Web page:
Tips on Working with Interpreters
What is an interpreter?
An interpreter is an intermediary who facilitates communication between two parties. Interpreters
may specialize in sign language, oral, or another communication method. Interpreters must hold
specialist certificates for certain settings such as legal settings.
Where can I find an interpreter?
Freelance interpreters and interpreting agencies are listed in the Communication Accessibility
Directory, published by the Arizona Commission for the Deaf and the Hard of Hearing.
Before the Job
Give a week’s notice for interpreter requests if possible; the less notice you give, the less likely
your request will be filled to your satisfaction.
Giving less than 24 hours’ notice for an interpreter request means
paying far above regular interpreter fees.
Give as much details as possible:
Where? Which day(s)?
What time(s)? Setting(s)?
Dress preference? Communication preference(s)?
It is recommended that interpreter requests are made through email, by fax, or in writing.
It is advised that only one person handles all interpreter arrangements, including receiving
confirmations and filing complaints.
If working with an agency on an interpreter request, always contact them directly. Catching a staff
or freelance interpreter while on another appointment is not proper.
Rev. Jan. 2003
During the Job
How should the interpreter act?
If interpreters socialize with you, that does NOT excuse unprofessional behavior such as
lateness for appointments, improper dress, or ethical violations.
How should you act?
Remember, some people see the interpreter as a reflection of YOU. Expect and hold the
interpreter to the same professional standards that you hold for yourself.
After the Job
It is completely fine to discuss interpreting concerns with the interpreter if done in a non-
confrontational manner. A professional interpreter would always welcome feedback.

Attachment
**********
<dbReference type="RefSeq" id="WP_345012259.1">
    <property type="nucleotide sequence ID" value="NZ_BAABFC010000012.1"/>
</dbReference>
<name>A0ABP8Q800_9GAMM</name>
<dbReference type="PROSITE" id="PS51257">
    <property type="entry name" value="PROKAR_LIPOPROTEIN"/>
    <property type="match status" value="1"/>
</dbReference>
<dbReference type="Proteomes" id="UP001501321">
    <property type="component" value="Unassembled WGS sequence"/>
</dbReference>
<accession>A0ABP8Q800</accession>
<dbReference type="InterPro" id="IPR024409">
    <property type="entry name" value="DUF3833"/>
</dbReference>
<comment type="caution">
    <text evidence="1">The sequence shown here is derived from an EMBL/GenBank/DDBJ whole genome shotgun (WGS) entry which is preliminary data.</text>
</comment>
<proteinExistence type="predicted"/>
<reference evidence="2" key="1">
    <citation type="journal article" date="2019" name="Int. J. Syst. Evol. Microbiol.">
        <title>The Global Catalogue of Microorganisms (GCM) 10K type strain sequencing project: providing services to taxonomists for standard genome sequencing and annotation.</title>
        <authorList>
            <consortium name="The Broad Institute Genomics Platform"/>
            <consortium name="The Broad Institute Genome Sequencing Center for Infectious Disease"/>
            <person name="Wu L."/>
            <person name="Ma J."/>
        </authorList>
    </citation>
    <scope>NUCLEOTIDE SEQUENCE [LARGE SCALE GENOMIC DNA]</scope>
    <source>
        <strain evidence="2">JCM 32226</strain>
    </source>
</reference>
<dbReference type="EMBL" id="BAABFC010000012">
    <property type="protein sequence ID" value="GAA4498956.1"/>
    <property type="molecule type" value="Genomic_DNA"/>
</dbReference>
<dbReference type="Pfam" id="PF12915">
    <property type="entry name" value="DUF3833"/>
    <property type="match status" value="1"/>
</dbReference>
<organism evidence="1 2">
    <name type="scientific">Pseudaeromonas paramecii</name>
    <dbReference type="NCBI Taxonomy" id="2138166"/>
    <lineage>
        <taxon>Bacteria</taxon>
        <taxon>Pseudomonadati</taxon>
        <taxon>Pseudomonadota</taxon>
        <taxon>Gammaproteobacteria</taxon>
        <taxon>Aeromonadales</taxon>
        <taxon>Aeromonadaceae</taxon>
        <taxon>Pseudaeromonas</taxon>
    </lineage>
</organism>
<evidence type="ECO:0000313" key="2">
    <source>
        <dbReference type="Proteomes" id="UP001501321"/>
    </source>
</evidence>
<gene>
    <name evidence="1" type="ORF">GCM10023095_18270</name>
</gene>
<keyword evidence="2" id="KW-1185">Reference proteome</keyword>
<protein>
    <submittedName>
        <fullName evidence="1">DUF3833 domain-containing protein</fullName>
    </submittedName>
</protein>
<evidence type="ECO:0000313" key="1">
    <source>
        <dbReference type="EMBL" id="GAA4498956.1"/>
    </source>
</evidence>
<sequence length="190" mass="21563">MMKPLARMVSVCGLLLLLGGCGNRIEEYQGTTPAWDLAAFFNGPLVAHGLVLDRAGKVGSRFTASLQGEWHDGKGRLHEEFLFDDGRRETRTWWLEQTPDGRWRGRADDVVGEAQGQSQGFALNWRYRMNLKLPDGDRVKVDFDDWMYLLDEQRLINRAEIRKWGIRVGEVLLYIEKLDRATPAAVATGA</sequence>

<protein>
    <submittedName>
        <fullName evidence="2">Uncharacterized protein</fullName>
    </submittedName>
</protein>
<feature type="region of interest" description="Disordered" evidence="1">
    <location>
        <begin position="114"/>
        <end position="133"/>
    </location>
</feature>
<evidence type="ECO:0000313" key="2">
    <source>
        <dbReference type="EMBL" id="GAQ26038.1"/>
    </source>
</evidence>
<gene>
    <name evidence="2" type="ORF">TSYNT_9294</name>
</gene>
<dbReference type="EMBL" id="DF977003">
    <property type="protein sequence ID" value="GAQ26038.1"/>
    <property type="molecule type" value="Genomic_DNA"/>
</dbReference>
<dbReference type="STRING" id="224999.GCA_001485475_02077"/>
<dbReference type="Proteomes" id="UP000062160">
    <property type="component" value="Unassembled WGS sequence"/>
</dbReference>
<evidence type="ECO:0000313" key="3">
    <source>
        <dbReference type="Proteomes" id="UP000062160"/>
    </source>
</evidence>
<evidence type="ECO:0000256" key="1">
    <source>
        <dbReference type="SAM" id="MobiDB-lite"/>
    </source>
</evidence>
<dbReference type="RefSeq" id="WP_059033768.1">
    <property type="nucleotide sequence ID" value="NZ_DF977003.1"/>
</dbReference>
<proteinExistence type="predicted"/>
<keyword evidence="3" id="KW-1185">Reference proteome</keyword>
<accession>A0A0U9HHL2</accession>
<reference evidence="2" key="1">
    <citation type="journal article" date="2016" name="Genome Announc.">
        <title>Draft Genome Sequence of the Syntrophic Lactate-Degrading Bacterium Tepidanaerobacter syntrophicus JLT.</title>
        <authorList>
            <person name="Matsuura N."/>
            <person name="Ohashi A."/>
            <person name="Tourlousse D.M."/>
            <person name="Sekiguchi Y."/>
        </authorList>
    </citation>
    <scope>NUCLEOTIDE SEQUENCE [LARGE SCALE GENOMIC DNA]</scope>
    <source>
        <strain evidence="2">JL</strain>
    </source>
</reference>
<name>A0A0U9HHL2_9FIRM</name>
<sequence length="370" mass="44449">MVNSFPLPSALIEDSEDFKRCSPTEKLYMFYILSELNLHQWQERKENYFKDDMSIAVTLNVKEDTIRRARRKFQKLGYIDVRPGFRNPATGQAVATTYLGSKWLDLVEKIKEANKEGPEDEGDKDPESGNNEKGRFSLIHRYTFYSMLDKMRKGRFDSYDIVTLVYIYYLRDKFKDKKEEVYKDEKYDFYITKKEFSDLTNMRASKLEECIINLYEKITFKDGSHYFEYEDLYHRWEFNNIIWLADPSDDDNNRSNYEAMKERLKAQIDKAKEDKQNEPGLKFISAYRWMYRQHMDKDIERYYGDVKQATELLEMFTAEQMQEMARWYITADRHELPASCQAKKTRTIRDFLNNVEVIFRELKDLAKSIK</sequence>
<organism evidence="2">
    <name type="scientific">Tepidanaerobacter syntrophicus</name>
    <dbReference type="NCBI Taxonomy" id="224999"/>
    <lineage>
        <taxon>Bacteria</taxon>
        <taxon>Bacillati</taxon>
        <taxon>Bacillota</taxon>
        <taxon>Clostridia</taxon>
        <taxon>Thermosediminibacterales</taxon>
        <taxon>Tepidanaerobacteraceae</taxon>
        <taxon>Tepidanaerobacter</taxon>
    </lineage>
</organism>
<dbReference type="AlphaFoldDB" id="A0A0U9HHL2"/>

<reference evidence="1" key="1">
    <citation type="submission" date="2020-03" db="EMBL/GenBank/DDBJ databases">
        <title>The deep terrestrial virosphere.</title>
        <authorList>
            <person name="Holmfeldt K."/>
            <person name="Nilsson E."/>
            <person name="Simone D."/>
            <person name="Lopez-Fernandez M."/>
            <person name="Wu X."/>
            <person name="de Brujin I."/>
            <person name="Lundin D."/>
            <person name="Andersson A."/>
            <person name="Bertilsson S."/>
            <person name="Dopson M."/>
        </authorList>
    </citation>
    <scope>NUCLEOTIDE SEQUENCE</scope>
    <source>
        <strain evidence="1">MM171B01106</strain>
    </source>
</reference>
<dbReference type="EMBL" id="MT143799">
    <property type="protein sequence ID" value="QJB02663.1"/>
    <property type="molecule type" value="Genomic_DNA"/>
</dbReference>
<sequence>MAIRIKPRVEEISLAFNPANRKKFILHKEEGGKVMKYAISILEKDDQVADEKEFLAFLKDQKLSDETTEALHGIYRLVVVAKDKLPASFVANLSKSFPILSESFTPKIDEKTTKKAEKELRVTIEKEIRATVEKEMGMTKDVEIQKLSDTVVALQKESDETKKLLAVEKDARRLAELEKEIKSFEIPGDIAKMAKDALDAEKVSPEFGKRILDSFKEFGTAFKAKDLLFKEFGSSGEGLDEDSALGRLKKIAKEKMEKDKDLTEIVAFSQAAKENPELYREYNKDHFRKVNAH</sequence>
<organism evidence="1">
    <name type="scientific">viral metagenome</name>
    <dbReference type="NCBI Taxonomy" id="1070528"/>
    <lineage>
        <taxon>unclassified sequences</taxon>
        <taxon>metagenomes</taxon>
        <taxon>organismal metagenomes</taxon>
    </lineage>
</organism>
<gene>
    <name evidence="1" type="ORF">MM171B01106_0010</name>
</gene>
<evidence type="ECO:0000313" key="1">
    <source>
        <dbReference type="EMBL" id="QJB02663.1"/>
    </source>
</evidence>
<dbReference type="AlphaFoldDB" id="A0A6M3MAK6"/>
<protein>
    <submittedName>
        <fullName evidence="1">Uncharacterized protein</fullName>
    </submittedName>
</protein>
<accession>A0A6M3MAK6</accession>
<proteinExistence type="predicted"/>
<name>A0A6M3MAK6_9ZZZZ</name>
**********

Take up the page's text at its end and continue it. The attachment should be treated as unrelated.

If the interpreter was hired by another agency or organization, you should direct any concerns
to the person responsible for the scheduling so that they are aware of the situation.
Importantly, let the interpreter know when you are satisfied! Interpreters love to hear from
their contractor on how well they did and such positive comments will motivate them to
maintain their professionalism.
If you run into the interpreter in a public place, do not bring up work. The interpreter is off-
duty and is a private individual like you.
If the interpreter works with someone, you cannot demand a report even if you are paying for
the services. The interpreter is ethically bound to keep confidentiality.
Where can I learn more about interpreting?
The following websites can provide you with information:
www.acdhh.org – Arizona Commission for the Deaf and the Hard of Hearing
www.azrid.org – Arizona Registry of Interpreters for the Deaf
www.rid.org – Registry of Interpreters for the Deaf
www.nad.org – National Association of the Deaf
YOU’RE WELCOME TO CONTACT US!
Arizona Commission for the Deaf and the Hard of Hearing: 1400 W. Washington #126, Phoenix 85007 • www.acdhh.org
602-542-3323 V/TTY • 602-364-0990 TTY • 602-542-3383 V • 800-352-8161 V/TTY • 602-542-3380 FAX • email@example.com